Why county dare not tap $9 million Rainy Day Fund The bond rating could suffer BALTIMORE COUNTY

November 21, 1992|By Larry Carson | Larry Carson,Staff Writer

Baltimore County has $9.1 million in a Rainy Day Fund, but its budget director says the money can't be used as an umbrella to help shield Towson from this year's downpour of state budget cuts.

As Fred Homan, the county's chief financial officer, explains it, the administration of County Executive Roger B. Hayden is in sort of a "Catch-22" situation as it tries to deal with $27.5 million worth of reductions in state aid.

Normally, the Rainy Day Fund and a $5 million surplus from last year might be used to help offset the deficit the state created when it cut local aid in two special legislative sessions this year.

But in today's financial climate, using the money to patch the hole in the dike could cause the county's bond rating to drop, Mr. Homan said.

That could cost far more over the long run, he said, because the bond rating governs the interest rate the county must pay investors who buy the long-term bonds it issues to finance schools, roads and bridges.

New York bond rating houses, Mr. Homan said, want to see permanent reductions in the size of county government, or tax increases to match the permanent reductions in state revenues.

They don't want to see one-time, slide-by measures, especially since the county used a variety of tricks to get through another series of state budget cuts last year.

If the rainy day fund isn't used, the money to make up the state cuts will have to come from killing useful county programs, or possibly laying off or furloughing county workers.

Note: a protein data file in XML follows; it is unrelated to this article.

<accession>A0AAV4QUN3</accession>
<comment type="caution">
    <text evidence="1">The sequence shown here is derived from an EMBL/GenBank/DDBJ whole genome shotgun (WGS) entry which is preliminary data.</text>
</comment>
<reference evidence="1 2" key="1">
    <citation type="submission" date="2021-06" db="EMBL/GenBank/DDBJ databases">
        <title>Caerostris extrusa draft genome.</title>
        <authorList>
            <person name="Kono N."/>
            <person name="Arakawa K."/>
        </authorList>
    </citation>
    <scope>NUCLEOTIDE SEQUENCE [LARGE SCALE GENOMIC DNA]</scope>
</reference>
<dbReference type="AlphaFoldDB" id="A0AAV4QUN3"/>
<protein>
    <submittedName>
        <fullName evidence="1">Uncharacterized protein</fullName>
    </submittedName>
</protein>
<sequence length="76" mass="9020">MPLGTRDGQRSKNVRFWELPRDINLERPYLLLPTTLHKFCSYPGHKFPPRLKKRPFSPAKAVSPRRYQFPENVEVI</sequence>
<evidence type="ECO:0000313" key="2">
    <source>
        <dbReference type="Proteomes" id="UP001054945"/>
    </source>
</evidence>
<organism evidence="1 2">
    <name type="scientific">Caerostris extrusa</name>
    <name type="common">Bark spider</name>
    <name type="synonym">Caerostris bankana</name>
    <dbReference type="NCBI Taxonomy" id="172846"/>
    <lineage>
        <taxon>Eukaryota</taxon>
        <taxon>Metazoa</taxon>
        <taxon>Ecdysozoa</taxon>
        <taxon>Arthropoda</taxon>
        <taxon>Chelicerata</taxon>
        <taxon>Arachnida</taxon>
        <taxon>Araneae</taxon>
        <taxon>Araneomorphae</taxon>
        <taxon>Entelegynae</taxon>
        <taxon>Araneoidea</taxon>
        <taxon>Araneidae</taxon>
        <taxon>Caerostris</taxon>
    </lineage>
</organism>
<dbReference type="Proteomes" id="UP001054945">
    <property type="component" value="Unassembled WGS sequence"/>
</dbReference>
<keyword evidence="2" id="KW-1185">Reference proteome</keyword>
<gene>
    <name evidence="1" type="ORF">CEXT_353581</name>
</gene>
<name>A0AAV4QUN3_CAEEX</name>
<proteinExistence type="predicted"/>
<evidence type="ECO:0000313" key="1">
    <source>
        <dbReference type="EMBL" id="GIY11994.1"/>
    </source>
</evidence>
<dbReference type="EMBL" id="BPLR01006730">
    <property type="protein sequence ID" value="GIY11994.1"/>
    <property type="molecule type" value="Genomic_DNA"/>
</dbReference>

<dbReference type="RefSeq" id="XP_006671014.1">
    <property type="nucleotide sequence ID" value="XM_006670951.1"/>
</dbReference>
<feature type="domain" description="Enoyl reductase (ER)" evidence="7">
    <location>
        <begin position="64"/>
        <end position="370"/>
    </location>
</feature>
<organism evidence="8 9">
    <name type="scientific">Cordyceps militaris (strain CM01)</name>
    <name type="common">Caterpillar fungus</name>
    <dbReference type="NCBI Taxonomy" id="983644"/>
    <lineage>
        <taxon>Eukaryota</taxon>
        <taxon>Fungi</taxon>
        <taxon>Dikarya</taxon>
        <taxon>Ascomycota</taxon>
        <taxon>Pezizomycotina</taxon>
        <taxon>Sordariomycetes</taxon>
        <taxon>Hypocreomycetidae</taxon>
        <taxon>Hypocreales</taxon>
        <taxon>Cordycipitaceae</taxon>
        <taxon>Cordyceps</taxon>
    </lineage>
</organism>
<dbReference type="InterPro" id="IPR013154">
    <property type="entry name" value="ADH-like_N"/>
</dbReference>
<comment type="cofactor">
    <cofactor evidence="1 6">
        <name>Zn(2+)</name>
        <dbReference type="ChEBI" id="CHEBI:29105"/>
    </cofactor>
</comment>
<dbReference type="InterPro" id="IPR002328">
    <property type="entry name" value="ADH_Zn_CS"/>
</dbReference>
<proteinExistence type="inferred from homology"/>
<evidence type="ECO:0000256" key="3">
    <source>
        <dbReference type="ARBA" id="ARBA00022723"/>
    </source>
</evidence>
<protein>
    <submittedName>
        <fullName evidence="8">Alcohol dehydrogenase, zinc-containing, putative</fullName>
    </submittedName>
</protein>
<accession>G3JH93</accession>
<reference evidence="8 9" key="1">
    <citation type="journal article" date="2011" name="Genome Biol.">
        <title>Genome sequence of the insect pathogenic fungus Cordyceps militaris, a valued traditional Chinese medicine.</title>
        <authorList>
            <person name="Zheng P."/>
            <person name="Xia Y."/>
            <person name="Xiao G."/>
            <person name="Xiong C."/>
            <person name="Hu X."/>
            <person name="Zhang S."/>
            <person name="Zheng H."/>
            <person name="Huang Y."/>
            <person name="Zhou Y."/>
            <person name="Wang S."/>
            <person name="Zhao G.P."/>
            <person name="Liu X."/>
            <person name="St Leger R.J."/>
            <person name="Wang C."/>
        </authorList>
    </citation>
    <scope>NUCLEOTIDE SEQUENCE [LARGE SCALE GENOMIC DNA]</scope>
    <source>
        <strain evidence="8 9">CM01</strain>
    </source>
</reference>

Mr. Hayden, who will have to decide what to cut and when, said he was at least relieved to know that the General Assembly's vote to reduce state aid this week will be the final one this year.

"We have every reason to believe that we are going to see some logic and stability now," the executive said.

"That is why we worked to support the House and Senate leadership" in pushing through the cuts.

Overall, the General Assembly cut $147 million from the state budget by eliminating its traditional assumption of employers' Social Security taxes for teachers and librarians.

Mr. Hayden wouldn't provide specifics about his plans to cut the county budget. Nor would he say what percentage of the cut is to be assigned to county schools. He said some specific measures will be announced next week.

Baltimore County's share of the latest cut is $20.6 million, which brings total reductions in state aid to $27.5 million during this fiscal year, which began July 1.

Under the legislative guidelines, no more than 42 percent -- or $8.7 million of the latest cut -- can be assigned to the county schools. The current, locally funded school budget is $357 million, which represents 40 percent of the county's $841 million locally funded spending.

The county has a $9.1 million rainy day fund, and another $5 million surplus.

Since Baltimore County raised its piggy back income tax rate from 50 to 55 percent last year, Mr. Hayden could recoup another $24 million by raising the tax to the limit of 60 percent of the state levy next spring.

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